Note To Our Readers
Striking the Right Balance
Most Missourians understand and accept the need for rules that ensure wise use of Missouri’s natural resources. They understand that unregulated harvest led to the unacceptable exploitation of fish and game and the near loss of deer and turkey from the state by the early decades of the twentieth century. When Missourians voted in 1936 to amend the state constitution and form the Conservation Commission, it was to reverse the precipitous decline of wildlife populations and the exploitation of natural resources that included degradation of forests and streams. This was accomplished through the judicious use of regulation. Regulation is essential to conservation and the two are inseparable. Conservation is the wise use of natural resources, and wise use requires restraints on activities that threaten the continued existence of the natural environment.
The process of formulating regulations is a partnership with Missouri’s citizens who have trusted us to conduct research and use the best available information to sustain our natural resource heritage. Citizen input is vital to reaching good decisions and responding to the desires of resource users. Those surveys to which you have responded over the years, public meetings that you attended, or individual comments you provided have helped us to address your desires while still protecting the resource.
We have the benefit of clear hindsight to see the results of unregulated use of wildlife and natural resources. Absence of regulation is one extreme. The other extreme is to overregulate, so that citizens are frustrated and discouraged from participating in outdoor traditions. The Department’s goal is to strike the correct balance between those two extremes, so that we permit as much public use of natural resources as is consistent with the state of those natural resources, while avoiding the harassment of the hunter, angler and resource user whenever possible. Our goal is to keep seasons as long as possible, to be first restrictive on methods, next on limits, and to approach shortened seasons as a last resort. Those ideas were voiced by former Director William Towell more than 40 years ago and they still guide us today.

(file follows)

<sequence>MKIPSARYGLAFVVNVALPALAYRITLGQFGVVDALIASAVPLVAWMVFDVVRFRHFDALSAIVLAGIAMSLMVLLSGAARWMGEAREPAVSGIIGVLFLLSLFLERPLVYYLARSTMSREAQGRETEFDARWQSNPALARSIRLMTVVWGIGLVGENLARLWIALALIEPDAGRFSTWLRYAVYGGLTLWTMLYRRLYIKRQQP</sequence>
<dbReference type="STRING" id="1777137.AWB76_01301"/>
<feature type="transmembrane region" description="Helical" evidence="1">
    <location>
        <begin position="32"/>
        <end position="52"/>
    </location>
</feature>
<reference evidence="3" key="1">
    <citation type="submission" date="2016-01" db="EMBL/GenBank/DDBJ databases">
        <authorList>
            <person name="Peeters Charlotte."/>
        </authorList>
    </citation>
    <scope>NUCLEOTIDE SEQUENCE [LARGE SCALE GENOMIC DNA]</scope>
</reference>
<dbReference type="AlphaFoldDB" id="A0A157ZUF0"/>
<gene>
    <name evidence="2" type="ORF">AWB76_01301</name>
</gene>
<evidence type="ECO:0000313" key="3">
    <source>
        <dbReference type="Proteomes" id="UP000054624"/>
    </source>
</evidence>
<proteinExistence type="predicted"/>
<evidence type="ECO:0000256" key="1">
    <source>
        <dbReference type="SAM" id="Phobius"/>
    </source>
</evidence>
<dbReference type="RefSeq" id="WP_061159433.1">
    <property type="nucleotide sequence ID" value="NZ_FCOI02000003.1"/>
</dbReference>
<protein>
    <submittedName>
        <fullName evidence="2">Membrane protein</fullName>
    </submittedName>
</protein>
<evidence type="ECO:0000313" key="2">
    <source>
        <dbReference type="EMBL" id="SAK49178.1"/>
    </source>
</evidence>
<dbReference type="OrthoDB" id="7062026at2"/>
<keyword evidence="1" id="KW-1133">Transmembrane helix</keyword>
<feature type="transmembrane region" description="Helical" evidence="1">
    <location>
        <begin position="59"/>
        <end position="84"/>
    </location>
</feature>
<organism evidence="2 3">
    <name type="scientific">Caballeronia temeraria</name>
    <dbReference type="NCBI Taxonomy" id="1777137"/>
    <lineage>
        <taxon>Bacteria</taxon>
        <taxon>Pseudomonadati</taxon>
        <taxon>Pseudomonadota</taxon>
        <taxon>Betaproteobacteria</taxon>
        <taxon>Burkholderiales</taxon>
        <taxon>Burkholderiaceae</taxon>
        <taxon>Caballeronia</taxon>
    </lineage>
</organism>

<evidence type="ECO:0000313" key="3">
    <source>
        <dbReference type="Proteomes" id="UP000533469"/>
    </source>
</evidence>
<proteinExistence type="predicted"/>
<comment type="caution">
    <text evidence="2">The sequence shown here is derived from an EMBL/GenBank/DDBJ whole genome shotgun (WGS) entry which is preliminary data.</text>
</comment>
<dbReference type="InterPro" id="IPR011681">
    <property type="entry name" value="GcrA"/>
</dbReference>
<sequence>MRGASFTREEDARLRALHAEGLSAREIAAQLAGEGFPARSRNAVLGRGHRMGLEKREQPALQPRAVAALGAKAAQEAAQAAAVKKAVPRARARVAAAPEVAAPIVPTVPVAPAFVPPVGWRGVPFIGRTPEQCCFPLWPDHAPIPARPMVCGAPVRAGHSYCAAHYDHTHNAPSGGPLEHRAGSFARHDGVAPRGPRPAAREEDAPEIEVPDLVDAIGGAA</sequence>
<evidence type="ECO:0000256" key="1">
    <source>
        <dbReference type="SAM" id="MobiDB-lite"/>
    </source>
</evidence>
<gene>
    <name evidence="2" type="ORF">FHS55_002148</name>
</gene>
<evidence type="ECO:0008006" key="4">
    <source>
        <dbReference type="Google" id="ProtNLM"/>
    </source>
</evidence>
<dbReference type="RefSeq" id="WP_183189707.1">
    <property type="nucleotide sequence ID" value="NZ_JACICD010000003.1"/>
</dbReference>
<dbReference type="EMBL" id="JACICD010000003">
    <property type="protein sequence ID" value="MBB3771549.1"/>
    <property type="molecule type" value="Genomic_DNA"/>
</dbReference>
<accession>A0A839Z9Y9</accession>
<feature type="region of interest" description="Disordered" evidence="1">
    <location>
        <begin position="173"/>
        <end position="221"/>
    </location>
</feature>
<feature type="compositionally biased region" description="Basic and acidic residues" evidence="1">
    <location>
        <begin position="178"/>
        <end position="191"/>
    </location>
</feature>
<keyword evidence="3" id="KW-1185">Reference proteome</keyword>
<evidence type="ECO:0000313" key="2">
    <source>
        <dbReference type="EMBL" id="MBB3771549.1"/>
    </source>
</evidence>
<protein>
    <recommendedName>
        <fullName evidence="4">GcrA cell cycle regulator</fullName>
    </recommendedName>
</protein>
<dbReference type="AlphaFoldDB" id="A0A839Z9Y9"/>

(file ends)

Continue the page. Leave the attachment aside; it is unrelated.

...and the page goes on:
We are now blessed with more information on the condition of natural resources and how to manage them than we’ve ever had before. Natural resource management that was once an art is now a science. More accurate information allows us to make better management decisions. As increasing public demands are placed on a limited resource base, we also have new tools that improve our access to public opinions on our management. The judicious use of regulation remains a critical conservation tool. In exercising that authority to regulate, our goal remains to strike that balance between the desires of Missouri’s citizens and our mandate to sustain the natural resources, for today and the future.
Tom Draper, deputy director